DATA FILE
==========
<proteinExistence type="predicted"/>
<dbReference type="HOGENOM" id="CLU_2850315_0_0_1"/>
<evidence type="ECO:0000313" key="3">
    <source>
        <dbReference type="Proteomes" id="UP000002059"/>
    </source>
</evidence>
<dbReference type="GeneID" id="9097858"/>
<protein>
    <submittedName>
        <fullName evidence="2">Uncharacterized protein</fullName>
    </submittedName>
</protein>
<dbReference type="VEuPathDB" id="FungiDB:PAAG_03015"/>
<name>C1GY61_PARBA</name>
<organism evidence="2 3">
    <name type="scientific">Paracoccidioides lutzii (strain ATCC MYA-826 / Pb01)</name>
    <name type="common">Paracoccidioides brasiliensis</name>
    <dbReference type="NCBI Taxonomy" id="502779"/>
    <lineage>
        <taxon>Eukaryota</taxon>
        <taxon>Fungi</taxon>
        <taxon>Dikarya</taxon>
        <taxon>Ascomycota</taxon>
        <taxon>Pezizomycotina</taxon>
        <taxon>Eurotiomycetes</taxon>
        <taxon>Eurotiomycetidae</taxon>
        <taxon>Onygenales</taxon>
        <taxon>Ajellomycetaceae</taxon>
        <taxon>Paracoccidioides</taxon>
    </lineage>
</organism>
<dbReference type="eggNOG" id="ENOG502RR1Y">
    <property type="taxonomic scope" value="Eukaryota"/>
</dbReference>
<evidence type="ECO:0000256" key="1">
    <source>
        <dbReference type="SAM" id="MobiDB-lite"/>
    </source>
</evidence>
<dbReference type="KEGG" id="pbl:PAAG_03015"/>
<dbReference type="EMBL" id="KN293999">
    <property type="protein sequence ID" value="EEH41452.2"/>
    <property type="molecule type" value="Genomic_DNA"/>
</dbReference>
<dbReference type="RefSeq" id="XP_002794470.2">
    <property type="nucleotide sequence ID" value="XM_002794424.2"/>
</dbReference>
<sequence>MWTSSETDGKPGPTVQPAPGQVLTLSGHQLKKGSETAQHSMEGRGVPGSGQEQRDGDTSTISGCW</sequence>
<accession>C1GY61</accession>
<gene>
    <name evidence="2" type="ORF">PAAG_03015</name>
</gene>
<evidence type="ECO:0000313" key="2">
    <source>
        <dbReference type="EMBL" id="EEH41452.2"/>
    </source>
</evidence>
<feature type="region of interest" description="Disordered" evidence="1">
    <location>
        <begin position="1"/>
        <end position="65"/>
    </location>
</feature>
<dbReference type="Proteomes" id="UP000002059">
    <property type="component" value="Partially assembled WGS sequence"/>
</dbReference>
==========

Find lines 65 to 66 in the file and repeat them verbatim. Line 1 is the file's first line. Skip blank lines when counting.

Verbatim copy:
<dbReference type="Proteomes" id="UP000002059">
    <property type="component" value="Partially assembled WGS sequence"/>